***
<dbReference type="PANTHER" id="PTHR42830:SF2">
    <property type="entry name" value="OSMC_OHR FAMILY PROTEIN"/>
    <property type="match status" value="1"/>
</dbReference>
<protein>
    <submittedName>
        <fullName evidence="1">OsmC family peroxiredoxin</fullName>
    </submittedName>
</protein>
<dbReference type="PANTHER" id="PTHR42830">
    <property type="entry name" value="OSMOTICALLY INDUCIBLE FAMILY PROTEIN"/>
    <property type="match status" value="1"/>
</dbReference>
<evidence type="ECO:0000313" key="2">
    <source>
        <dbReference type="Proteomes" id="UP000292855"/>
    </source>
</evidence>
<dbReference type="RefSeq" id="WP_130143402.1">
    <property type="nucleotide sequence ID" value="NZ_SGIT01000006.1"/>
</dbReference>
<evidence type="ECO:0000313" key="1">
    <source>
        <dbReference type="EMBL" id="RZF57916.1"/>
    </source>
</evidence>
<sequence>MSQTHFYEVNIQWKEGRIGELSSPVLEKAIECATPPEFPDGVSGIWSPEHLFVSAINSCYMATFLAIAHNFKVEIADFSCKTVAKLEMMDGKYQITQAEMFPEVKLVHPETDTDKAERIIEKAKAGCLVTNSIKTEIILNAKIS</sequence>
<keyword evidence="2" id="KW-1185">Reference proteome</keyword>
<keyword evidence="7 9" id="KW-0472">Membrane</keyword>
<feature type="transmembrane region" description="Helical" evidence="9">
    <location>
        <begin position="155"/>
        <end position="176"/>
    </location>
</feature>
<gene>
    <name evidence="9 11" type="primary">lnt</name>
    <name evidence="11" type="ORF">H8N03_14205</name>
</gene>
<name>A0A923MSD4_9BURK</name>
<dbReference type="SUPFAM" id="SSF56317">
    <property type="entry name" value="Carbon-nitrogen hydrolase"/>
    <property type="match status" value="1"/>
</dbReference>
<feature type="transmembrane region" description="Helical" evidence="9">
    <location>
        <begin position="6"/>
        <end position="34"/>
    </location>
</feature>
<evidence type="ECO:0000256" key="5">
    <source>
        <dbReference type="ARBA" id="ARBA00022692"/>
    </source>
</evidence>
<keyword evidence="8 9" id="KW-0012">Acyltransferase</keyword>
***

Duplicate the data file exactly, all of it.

<dbReference type="PANTHER" id="PTHR42830:SF2">
    <property type="entry name" value="OSMC_OHR FAMILY PROTEIN"/>
    <property type="match status" value="1"/>
</dbReference>
<protein>
    <submittedName>
        <fullName evidence="1">OsmC family peroxiredoxin</fullName>
    </submittedName>
</protein>
<dbReference type="PANTHER" id="PTHR42830">
    <property type="entry name" value="OSMOTICALLY INDUCIBLE FAMILY PROTEIN"/>
    <property type="match status" value="1"/>
</dbReference>
<evidence type="ECO:0000313" key="2">
    <source>
        <dbReference type="Proteomes" id="UP000292855"/>
    </source>
</evidence>
<dbReference type="RefSeq" id="WP_130143402.1">
    <property type="nucleotide sequence ID" value="NZ_SGIT01000006.1"/>
</dbReference>
<evidence type="ECO:0000313" key="1">
    <source>
        <dbReference type="EMBL" id="RZF57916.1"/>
    </source>
</evidence>
<sequence>MSQTHFYEVNIQWKEGRIGELSSPVLEKAIECATPPEFPDGVSGIWSPEHLFVSAINSCYMATFLAIAHNFKVEIADFSCKTVAKLEMMDGKYQITQAEMFPEVKLVHPETDTDKAERIIEKAKAGCLVTNSIKTEIILNAKIS</sequence>
<keyword evidence="2" id="KW-1185">Reference proteome</keyword>
<keyword evidence="7 9" id="KW-0472">Membrane</keyword>
<feature type="transmembrane region" description="Helical" evidence="9">
    <location>
        <begin position="155"/>
        <end position="176"/>
    </location>
</feature>
<gene>
    <name evidence="9 11" type="primary">lnt</name>
    <name evidence="11" type="ORF">H8N03_14205</name>
</gene>
<name>A0A923MSD4_9BURK</name>
<dbReference type="SUPFAM" id="SSF56317">
    <property type="entry name" value="Carbon-nitrogen hydrolase"/>
    <property type="match status" value="1"/>
</dbReference>
<feature type="transmembrane region" description="Helical" evidence="9">
    <location>
        <begin position="6"/>
        <end position="34"/>
    </location>
</feature>
<evidence type="ECO:0000256" key="5">
    <source>
        <dbReference type="ARBA" id="ARBA00022692"/>
    </source>
</evidence>
<keyword evidence="8 9" id="KW-0012">Acyltransferase</keyword>